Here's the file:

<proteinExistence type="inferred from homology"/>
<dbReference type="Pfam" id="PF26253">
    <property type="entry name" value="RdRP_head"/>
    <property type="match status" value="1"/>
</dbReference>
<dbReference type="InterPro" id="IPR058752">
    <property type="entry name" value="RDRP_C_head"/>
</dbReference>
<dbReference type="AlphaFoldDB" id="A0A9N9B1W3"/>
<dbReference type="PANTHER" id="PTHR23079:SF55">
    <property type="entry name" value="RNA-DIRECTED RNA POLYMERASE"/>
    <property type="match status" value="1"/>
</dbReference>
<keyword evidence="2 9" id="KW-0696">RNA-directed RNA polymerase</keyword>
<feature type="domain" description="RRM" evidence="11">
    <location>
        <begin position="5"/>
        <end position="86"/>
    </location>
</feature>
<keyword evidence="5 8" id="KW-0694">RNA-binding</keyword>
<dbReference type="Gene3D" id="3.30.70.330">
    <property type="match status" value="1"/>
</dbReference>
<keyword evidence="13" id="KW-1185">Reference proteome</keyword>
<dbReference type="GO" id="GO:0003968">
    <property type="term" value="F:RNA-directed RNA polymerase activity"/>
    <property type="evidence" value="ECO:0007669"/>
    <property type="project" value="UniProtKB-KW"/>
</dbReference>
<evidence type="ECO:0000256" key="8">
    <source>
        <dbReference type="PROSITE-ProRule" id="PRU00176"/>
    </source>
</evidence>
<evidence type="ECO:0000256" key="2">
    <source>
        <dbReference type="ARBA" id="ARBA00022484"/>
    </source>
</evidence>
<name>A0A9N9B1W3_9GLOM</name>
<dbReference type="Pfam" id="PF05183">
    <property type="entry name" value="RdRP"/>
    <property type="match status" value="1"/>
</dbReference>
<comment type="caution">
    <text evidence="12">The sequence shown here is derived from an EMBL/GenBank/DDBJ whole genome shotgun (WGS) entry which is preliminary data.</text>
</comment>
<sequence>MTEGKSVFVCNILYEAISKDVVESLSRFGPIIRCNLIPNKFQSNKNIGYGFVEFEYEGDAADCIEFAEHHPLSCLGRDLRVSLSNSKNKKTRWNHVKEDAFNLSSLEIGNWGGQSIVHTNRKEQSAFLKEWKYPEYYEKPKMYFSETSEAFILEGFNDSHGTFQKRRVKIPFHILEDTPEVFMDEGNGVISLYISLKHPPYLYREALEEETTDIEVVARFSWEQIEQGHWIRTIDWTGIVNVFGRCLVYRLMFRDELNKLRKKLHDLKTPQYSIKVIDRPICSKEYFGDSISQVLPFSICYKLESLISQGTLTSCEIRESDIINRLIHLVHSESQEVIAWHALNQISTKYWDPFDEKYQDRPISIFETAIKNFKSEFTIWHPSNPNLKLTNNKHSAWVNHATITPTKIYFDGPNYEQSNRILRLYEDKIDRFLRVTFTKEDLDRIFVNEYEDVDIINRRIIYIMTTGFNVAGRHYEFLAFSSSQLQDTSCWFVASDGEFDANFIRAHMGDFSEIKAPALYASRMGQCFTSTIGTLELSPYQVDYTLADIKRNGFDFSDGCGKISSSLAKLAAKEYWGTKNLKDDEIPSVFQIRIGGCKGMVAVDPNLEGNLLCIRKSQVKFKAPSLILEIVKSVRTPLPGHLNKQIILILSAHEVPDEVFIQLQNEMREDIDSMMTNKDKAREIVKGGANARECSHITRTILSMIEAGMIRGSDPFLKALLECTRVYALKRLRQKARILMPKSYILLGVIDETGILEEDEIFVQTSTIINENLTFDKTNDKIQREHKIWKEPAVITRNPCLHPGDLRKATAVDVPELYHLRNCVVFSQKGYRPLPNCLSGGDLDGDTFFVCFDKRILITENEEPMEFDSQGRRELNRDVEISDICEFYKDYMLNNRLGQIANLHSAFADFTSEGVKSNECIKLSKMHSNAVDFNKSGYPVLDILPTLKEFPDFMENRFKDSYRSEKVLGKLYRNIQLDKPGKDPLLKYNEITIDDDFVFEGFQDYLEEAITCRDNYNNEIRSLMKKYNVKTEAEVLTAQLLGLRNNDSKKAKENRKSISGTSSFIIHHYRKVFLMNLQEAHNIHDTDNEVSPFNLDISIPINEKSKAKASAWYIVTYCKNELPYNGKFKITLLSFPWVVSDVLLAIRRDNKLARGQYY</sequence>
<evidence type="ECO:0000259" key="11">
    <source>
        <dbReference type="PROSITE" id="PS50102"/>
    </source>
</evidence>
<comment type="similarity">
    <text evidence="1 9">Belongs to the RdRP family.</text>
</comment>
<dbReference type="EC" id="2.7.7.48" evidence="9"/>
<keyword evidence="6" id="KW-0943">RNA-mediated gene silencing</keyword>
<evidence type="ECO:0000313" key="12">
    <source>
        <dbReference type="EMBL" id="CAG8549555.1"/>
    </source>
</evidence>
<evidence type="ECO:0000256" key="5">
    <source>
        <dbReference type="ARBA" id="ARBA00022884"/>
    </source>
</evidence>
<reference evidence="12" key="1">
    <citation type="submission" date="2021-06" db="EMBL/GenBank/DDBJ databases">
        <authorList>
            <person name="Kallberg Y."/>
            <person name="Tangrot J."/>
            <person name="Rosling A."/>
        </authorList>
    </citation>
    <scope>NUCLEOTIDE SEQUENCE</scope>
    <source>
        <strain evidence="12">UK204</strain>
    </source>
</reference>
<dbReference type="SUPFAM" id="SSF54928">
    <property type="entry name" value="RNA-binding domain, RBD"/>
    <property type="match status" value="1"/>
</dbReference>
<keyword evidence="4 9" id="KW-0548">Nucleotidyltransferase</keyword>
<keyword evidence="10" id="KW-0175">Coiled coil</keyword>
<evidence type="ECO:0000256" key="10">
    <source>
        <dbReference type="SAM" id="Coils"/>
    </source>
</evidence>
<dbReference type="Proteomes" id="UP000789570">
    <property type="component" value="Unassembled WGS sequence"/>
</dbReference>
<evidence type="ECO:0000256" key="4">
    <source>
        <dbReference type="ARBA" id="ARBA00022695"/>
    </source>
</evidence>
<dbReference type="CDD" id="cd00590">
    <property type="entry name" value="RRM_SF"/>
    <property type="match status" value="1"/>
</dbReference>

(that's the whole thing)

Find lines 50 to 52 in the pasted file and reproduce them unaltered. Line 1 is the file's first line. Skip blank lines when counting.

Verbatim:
<evidence type="ECO:0000259" key="11">
    <source>
        <dbReference type="PROSITE" id="PS50102"/>